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2018-12-03 08:37:47
Congress Responds to King George III’s Proclamation that the Colonies are in Rebellion
Philadelphia, Pennsylvania: David Hall and William Sellers, 1775. "We are accused of 'forgetting the allegiance which we owe to the power that has protected and sustained us.'... What allegiance is it that we forget? Allegiance to Parliament? We never owed--we never owned it. Allegiance to our King? Our words have ever avowed it...we oppose the claim and exercise of unconstitutional powers, to which neither the Crown nor Parliament were ever entitled." [SECOND CONTINENTAL CONGRESS].Newspaper. The Pennsylvania Gazette, December 13, 1775 (No. 2451). Philadelphia: David Hall and William Sellers. With the Response of the Continental Congress to King George III's Proclamation of Rebellion. (December 6, 1775). 4 pp. 10 x 15½ in. [Significant damage: Half of column on p1 excised.]Historical BackgroundIn response to British plans to fortify the hills surrounding Boston harbor, colonial forces besieging Boston occupied Bunker Hill and Breed's Hill on the Charlestown peninsula, north of Boston. On June 17, 1775, British troops repeatedly attacked colonial defenders and suffered substantial casualties. The British eventually succeeded in forcing the colonists to retreat to Cambridge. When news of the battle reached London, King George III responded with "A Proclamation for Suppressing Rebellion and Sedition" on August 23.Colonial Secretary Lord Dartmouth (1731-1801) drafted the Proclamation. Dartmouth had received a copy of the Olive Branch Petition, signed by the Second Continental Congress on July 8, 1775. Because the King refused to receive the Olive Branch Petiti … [Click Below for Full Description]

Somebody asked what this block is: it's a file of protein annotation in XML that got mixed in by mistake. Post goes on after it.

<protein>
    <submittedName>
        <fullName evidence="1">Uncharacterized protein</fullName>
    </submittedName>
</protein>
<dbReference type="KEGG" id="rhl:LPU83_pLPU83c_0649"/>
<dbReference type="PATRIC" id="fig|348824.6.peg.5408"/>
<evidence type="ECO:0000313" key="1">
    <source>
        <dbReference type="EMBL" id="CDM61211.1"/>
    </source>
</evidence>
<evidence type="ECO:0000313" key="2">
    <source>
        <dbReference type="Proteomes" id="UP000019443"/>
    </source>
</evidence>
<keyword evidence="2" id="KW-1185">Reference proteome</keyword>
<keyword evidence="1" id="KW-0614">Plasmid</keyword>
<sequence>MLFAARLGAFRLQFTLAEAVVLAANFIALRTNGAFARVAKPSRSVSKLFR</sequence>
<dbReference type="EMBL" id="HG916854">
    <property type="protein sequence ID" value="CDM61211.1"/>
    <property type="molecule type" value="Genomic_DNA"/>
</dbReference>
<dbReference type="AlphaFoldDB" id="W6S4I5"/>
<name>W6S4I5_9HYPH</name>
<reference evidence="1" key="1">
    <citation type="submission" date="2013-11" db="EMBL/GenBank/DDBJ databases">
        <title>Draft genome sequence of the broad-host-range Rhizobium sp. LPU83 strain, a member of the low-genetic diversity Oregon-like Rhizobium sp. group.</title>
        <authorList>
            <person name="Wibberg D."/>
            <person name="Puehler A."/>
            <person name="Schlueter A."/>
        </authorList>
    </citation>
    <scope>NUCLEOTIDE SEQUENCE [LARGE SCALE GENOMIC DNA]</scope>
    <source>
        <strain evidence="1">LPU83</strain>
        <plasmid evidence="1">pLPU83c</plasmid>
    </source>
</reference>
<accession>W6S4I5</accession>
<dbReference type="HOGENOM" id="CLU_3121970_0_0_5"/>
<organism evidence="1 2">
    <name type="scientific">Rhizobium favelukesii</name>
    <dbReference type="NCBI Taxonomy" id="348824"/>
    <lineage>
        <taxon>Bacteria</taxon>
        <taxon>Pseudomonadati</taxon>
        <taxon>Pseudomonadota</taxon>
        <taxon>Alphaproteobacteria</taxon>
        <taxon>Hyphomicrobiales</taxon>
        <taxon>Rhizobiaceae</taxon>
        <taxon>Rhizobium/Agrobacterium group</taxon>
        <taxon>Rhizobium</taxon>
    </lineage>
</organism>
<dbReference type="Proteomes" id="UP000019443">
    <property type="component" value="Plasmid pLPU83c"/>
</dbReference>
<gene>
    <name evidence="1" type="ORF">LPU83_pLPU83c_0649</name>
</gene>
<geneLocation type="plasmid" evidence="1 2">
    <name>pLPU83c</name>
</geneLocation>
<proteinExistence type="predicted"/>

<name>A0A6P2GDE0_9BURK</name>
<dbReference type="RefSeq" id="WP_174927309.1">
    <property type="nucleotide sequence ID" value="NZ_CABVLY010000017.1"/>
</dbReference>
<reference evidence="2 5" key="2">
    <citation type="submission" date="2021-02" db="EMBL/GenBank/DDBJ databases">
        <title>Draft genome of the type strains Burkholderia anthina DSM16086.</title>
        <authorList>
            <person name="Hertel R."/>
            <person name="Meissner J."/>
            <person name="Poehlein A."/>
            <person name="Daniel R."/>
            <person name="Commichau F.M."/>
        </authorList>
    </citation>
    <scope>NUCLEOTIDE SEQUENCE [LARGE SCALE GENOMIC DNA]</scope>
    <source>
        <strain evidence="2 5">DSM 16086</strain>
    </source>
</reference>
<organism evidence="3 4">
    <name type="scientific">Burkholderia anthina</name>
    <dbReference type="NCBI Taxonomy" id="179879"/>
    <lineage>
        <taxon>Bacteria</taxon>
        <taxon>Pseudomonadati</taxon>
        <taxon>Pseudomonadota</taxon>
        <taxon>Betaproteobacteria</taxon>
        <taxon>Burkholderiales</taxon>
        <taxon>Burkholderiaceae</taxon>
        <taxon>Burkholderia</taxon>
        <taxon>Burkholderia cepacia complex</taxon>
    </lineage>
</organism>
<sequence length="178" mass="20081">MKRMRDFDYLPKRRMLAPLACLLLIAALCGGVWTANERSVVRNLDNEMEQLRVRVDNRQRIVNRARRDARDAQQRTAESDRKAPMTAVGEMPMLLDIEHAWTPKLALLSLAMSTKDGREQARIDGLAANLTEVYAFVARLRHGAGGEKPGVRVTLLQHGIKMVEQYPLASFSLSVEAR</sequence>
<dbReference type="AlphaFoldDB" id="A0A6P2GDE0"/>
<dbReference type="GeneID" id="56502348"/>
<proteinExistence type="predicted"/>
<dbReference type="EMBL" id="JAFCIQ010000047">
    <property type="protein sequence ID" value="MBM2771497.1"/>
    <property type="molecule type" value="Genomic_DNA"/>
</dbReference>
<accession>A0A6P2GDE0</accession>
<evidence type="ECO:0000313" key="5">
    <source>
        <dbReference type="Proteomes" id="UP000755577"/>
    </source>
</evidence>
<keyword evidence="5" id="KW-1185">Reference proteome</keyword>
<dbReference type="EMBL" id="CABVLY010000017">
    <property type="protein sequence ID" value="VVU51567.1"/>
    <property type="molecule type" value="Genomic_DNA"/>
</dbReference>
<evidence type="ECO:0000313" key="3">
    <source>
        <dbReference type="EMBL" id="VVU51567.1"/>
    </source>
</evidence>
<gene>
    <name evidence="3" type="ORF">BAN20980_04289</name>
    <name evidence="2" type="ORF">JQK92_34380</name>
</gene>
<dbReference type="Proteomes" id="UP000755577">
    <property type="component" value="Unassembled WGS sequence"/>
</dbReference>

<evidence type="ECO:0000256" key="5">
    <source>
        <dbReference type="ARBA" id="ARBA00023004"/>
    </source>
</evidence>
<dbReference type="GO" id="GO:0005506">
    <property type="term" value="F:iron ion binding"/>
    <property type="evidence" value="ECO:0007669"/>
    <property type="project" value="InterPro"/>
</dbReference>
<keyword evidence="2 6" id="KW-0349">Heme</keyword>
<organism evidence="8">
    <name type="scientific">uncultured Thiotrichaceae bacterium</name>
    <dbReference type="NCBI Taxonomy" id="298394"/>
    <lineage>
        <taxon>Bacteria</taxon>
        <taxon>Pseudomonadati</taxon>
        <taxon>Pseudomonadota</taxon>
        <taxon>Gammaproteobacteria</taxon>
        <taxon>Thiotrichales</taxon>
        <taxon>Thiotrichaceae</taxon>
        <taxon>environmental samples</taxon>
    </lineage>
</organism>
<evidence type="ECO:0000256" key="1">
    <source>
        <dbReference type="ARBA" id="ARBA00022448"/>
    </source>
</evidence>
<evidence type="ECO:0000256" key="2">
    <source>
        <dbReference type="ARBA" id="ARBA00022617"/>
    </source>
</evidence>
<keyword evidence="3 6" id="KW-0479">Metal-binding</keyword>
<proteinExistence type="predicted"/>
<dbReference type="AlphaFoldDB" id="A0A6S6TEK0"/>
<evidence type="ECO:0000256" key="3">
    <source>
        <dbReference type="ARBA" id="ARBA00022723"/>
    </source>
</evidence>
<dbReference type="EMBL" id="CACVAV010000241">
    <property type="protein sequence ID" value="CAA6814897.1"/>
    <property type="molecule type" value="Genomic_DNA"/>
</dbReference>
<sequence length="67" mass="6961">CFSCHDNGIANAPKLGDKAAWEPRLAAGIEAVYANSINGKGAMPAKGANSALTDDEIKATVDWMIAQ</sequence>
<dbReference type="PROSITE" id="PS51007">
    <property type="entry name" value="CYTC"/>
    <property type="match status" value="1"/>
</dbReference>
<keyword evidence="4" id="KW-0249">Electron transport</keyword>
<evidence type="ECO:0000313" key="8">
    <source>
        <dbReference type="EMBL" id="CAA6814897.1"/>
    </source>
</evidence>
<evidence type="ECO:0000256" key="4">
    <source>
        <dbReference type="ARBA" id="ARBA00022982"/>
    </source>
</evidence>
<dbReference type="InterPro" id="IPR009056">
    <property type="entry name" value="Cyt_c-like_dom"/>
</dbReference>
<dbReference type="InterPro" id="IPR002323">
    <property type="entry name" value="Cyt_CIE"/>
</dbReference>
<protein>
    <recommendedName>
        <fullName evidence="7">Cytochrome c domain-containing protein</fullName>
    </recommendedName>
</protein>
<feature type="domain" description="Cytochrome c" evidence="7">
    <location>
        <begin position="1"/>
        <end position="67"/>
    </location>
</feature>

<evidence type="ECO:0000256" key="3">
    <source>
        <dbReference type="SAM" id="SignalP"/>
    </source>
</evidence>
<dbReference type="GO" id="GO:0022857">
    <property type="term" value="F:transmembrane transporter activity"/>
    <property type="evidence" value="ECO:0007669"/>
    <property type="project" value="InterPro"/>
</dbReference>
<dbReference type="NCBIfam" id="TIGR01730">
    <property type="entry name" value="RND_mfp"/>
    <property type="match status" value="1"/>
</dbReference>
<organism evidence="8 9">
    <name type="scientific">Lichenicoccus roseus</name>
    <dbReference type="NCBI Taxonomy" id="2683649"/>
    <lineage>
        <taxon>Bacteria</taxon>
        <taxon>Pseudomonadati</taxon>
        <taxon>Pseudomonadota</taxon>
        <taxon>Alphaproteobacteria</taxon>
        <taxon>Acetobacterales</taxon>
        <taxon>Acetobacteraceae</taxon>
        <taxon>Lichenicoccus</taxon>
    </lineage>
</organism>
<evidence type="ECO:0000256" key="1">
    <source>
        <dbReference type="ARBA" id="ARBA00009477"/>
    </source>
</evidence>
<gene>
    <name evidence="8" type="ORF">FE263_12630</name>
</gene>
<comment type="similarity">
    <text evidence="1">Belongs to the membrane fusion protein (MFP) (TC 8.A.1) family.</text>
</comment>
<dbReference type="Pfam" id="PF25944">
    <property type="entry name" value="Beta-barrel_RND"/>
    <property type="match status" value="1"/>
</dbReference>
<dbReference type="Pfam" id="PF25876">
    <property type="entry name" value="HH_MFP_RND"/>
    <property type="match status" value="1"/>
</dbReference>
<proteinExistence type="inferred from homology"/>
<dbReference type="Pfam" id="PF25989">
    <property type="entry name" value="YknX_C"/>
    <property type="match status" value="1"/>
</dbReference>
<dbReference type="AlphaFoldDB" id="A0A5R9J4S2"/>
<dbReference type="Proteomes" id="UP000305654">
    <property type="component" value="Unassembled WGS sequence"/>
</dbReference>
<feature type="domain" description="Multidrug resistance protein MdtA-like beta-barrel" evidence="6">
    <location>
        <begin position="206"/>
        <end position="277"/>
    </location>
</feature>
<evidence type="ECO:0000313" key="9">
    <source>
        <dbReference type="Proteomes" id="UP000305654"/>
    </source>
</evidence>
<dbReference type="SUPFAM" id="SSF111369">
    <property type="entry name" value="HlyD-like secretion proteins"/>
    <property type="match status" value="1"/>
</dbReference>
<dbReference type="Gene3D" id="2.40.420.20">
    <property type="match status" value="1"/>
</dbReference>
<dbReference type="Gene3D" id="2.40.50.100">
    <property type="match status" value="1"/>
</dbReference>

Bookseller: Seth Kaller Inc. [White Plains, NY, U.S.A.]

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